As many as 200 people held an in absentia funeral Tuesday in Peshawar, Pakistan, for two men killed in Garland Sunday after they opened fire outside a cartoon contest featuring provocative images of the Muslim Prophet Muhammad, NBC News reports.
A cleric in Peshawar, Pir Mohammad Chishti, led the service for Elton Simpson and Nadir Soofi at a public park in northwest Pakistan where he said the men were "the real heroes of Islam and we must be proud of their courage."
Soofi and Simpson have been identified as the men who, while wearing body armor and carrying automatic weapons, pulled up to the Curtis Culwell Center in Garland and began shooting at an unarmed security guard and a police officer.
The police officer returned fire, killing the men; the guard was wounded in the ankle.
Soofi, born in North Texas, was largely raised in the Garland area but now shared an apartment with Simpson in Phoenix.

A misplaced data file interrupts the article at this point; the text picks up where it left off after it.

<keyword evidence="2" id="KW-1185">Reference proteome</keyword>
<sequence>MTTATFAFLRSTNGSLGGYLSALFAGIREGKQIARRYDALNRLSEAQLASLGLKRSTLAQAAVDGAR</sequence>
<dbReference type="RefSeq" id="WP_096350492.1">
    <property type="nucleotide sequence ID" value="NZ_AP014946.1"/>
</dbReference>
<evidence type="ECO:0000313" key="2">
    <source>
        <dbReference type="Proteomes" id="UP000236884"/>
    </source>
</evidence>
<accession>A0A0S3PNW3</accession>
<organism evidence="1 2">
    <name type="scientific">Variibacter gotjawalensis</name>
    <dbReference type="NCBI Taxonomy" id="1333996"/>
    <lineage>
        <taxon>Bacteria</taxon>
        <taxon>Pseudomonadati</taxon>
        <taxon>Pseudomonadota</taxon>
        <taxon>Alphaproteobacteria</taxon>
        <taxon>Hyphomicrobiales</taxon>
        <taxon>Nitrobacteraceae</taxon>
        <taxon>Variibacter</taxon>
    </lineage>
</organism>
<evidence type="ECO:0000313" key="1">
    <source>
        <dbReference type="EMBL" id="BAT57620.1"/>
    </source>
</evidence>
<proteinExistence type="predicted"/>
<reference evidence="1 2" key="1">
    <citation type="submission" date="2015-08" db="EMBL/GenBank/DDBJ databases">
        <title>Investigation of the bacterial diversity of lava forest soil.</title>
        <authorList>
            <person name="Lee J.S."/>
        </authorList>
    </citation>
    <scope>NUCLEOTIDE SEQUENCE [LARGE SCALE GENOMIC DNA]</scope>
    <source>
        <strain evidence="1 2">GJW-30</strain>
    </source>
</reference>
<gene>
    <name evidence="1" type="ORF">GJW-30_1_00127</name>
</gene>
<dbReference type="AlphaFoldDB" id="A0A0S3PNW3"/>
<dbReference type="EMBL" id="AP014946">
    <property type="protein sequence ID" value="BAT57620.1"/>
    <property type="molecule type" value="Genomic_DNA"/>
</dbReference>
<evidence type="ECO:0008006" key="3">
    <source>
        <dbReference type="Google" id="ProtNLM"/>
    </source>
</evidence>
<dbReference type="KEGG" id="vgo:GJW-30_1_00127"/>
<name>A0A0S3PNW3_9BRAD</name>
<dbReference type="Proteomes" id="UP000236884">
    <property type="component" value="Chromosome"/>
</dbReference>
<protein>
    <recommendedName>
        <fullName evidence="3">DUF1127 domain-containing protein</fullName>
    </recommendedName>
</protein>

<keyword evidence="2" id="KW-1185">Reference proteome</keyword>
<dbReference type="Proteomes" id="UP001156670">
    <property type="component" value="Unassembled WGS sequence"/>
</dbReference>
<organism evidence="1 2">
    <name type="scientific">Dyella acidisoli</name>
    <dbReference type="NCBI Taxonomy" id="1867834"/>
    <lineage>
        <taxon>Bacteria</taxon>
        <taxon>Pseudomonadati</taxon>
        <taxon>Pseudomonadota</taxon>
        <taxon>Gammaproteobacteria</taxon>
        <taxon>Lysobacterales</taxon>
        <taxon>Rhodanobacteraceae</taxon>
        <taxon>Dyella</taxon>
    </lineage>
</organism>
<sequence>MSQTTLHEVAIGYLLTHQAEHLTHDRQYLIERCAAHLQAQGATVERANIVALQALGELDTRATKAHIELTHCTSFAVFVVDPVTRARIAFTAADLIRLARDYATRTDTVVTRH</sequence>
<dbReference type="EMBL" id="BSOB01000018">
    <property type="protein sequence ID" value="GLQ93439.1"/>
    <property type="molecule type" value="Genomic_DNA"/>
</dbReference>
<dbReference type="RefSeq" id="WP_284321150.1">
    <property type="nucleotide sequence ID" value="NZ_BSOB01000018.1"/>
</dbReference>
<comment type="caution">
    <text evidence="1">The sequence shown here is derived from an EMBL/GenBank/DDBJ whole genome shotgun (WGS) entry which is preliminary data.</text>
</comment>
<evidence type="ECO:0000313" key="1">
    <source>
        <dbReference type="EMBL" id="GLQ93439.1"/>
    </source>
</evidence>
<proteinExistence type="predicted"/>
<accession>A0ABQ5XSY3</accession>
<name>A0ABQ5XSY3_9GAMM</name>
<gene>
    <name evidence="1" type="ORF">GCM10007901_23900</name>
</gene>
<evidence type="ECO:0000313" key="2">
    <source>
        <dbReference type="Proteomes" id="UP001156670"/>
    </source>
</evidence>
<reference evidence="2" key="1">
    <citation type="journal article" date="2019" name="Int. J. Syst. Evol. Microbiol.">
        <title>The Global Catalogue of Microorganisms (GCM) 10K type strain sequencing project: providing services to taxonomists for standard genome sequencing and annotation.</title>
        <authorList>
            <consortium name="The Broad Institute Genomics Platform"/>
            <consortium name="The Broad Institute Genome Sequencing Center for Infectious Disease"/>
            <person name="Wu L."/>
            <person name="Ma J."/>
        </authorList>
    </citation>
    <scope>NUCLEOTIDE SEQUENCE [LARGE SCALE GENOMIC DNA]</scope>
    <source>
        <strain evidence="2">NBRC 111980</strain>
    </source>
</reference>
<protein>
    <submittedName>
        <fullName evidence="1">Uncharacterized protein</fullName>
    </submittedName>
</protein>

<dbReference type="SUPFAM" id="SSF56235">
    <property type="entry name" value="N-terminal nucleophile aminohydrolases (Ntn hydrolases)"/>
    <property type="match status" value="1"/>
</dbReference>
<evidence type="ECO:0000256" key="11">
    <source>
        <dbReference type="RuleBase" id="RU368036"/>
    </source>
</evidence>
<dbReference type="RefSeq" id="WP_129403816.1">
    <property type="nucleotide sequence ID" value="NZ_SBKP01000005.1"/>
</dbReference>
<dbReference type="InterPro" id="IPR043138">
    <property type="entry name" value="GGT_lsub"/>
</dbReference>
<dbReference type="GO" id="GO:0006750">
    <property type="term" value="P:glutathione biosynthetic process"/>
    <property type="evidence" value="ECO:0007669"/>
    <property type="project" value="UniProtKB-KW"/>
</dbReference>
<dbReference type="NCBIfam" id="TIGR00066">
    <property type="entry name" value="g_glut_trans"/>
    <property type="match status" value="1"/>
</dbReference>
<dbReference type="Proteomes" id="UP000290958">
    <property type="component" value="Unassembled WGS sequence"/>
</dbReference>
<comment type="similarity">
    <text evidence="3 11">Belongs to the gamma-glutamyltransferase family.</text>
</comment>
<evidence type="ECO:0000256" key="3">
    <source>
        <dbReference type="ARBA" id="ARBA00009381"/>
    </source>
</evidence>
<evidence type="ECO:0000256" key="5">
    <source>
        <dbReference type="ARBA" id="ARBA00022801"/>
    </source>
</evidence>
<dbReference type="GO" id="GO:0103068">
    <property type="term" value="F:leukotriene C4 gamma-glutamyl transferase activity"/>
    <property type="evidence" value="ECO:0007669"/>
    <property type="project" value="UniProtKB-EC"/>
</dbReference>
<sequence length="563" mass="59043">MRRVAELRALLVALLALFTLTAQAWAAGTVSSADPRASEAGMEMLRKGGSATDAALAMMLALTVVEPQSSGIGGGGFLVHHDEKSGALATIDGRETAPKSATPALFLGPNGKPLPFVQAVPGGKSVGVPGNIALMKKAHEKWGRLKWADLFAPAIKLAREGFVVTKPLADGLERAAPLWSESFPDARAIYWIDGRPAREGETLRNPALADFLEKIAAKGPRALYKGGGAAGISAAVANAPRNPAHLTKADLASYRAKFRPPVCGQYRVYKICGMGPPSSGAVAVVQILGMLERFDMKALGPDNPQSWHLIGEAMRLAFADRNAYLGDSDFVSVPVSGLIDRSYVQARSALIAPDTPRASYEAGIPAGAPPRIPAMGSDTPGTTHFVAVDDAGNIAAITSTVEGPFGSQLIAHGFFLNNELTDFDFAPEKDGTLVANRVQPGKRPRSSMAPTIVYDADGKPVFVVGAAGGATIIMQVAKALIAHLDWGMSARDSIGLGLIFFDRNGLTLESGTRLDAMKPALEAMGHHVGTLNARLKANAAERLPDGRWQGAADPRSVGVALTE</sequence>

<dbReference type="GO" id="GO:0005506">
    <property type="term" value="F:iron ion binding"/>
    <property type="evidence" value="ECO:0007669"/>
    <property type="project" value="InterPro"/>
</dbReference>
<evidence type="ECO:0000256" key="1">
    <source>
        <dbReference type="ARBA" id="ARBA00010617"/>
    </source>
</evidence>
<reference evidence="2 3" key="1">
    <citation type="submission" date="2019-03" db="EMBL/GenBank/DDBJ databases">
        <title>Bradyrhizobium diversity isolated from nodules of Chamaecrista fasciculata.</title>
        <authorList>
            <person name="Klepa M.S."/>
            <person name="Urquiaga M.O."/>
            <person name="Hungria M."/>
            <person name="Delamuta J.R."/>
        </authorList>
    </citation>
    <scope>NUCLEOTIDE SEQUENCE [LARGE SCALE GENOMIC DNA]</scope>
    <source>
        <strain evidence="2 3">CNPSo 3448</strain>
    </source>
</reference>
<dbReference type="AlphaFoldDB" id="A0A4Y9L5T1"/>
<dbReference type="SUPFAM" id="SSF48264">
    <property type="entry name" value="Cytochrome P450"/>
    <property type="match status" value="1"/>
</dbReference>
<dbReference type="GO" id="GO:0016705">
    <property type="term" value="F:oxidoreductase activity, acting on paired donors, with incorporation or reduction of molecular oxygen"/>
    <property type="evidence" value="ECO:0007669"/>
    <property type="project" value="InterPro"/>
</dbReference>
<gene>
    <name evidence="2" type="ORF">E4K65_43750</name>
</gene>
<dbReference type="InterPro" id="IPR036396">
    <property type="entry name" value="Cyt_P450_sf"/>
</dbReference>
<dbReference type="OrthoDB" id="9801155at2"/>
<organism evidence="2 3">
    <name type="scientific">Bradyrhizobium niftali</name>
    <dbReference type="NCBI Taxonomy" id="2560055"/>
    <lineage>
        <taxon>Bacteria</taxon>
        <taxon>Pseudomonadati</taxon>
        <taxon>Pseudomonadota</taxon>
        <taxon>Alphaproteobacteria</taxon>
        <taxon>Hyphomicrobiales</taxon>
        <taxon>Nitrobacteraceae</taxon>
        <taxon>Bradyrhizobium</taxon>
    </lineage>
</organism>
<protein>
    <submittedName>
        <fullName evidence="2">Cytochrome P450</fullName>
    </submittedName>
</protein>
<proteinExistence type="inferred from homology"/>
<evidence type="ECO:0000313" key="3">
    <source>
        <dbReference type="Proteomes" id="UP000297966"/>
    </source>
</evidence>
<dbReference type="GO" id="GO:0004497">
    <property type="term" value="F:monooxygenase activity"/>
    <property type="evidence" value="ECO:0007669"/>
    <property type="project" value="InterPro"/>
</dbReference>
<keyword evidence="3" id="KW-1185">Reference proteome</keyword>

In a radio broadcast, the Islamic State claimed responsibility for the attack — though it offered no evidence of a direct link to the attackers.
Using loud speakers installed on a vehicle, Chishti asked people to come out of their homes and attend the in absentia funerals for the men he called "martyrs of Islam."
"Come forward and prove your love and loyalty with Islam and our beloved Prophet Muhammad (PBUH)," the cleric told people.
The cleric said those who make fun of Islam, "provoke the Muslims on violence."
Chishti told journalists that the two men were martyrs and that he organized the service to pay tribute to them.
After the funeral, Chishti led a walk and chanted slogans against the United States and other western countries for what he said, "desecrating Islam and Islamic heroes."
NBC News' Mushtaq Yusufzai contributed to this report.